On Tuesday in Lausanne, Switzerland, the International Olympic Committee will release a report from their evaluation commission measuring the viability of three bids for the 2018 Olympic Winter Games. Based on the report, the Executive Committee will determine which of the applicant cities will move on to the candidate phase that will end July 6, 2011 with the election of the host city.
The Candidature Acceptance Report represents a technical evaluation of the 2016 bids based on their questionnaire responses and other data acquired by the IOC. In the past, the IOC has set a benchmark score and they have short-listed each bid that surpasses this score, however they are not committed to this model. Additional bids may also be included at the discretion of the evaluation commission. There is no specific number of bids to be included on the list but typically three to five are chosen to move to the next phase.
For 2018, the number of applicants is the lowest in several years. Only three – Annecy France, Munich Germany and PyeongChang, South Korea – are under consideration, diminishing the need for the IOC to trim the list further. Instead, evaluators will likely include each bid that can demonstrate the minimal requirements to host the Games.
At 1:30pm local time is Lausanne, the short-list will be revealed. These bids will continue their campaigns and provide the IOC with full candidature files, or bid books, on January 11, 2011. A final evaluation report will be published based on city visits and other information submitted and the evaluation commission will choose which bids to put on the ballot when the final vote takes place July 6, 2011 in Durban, South Africa.
This is how GamesBids.com rates the chances of each bid. The bids are color coded and ranked in confidence order.
GREEN = WILL BE ACCEPTED
AMBER = MAY OR MAY NOT BE SELECTED
RED = WILL NOT BE SELECTED
PyeongChang has been runner-up in the previous two Olympic Winter Games bids – receiving exactly 100 votes on two final ballots. It is already clear that the voting IOC members are confident that the Korean city is well qualified to host the Games. The Korean bid has improved this time around with additional world class venues already constructed; the vision of a more compact venue plan – and four more years of experience.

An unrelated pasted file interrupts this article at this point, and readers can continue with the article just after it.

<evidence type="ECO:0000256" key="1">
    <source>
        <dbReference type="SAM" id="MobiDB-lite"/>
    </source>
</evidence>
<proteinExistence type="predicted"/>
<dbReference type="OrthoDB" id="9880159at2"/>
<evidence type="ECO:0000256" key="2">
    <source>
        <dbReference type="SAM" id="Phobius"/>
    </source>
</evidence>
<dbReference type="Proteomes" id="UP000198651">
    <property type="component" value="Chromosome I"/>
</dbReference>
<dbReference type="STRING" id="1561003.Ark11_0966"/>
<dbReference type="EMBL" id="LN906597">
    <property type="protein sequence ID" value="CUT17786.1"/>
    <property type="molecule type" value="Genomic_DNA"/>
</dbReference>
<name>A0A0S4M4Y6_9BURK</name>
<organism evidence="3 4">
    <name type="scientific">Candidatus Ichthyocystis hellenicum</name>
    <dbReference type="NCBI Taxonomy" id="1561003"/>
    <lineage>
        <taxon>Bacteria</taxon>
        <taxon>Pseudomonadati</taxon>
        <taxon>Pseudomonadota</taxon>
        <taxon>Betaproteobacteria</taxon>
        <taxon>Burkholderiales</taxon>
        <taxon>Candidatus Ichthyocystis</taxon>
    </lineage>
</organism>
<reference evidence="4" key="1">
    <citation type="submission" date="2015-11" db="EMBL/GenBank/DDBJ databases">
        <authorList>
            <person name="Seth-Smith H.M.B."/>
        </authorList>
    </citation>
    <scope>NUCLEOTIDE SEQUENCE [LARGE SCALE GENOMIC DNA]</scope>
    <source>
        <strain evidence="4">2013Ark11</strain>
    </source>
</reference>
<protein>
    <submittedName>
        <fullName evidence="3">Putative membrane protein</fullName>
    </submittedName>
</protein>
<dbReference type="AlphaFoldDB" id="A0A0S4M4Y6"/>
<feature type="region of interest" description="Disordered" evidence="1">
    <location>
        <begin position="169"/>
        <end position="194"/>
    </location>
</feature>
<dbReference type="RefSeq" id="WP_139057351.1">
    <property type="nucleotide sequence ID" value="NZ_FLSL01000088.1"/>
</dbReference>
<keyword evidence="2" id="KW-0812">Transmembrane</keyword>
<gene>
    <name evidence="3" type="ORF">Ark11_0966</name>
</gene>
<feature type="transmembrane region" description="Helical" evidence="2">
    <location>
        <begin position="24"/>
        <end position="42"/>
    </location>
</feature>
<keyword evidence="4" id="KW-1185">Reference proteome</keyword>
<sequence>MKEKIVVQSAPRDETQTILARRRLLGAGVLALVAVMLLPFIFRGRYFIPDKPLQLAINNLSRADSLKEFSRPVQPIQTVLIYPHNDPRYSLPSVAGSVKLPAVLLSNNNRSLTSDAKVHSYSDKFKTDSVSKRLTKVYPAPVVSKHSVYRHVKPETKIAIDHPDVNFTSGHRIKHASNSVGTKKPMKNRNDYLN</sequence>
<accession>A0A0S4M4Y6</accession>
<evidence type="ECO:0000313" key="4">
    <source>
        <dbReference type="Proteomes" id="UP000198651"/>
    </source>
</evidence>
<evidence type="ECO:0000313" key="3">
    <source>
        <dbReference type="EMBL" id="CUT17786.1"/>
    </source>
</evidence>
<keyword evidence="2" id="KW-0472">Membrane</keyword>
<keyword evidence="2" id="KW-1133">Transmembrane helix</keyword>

Last week Jin-Sun Kim ended his role as co-chairman of the bid – he had been Chairman for both previous bids – but Yangho Cho, Chairman of Korean Air, stepped up as Chairman and CEO for PyeongChang.
Expect PyeongChang to qualify for the short-list and receive high technical scores.
This is Munich’s first Winter Games bid, but the 1972 Summer Games host city is well organized and has developed compelling plans.A winter sports powerhouse, the German government is solidly behind this bid and has much to offer in regards to infrastructure, facilities and experience. Organizers have built a solid team led by figure skating legend and bid Chairperson Katarina Witt, and Olympic skier, sports entrepreneur and bid CEO Willy Bogner.Munich will likely receive an excellent evaluation report and will be included on the short-list.
While Annecy has what it takes to host an Olympic Games; the French city will have to work hard to convince the IOC that it is the right choice for the IOC in 2018. Only 100 km away from the 1992 host city of Albertville, IOC evaluators will already know about the excellent facilities in the Alps and the accommodations and hospitality the region has to offer.
The first Winter Games were held in Chamonix in 1924, so this would be the third Games in the region – will the IOC want to return again – and so soon?
Annecy will likely make the short-list and receive more than the minimum benchmark score required by the IOC, but exceptional marketing and lobbying efforts will be required to give IOC members a compelling reason to return to France.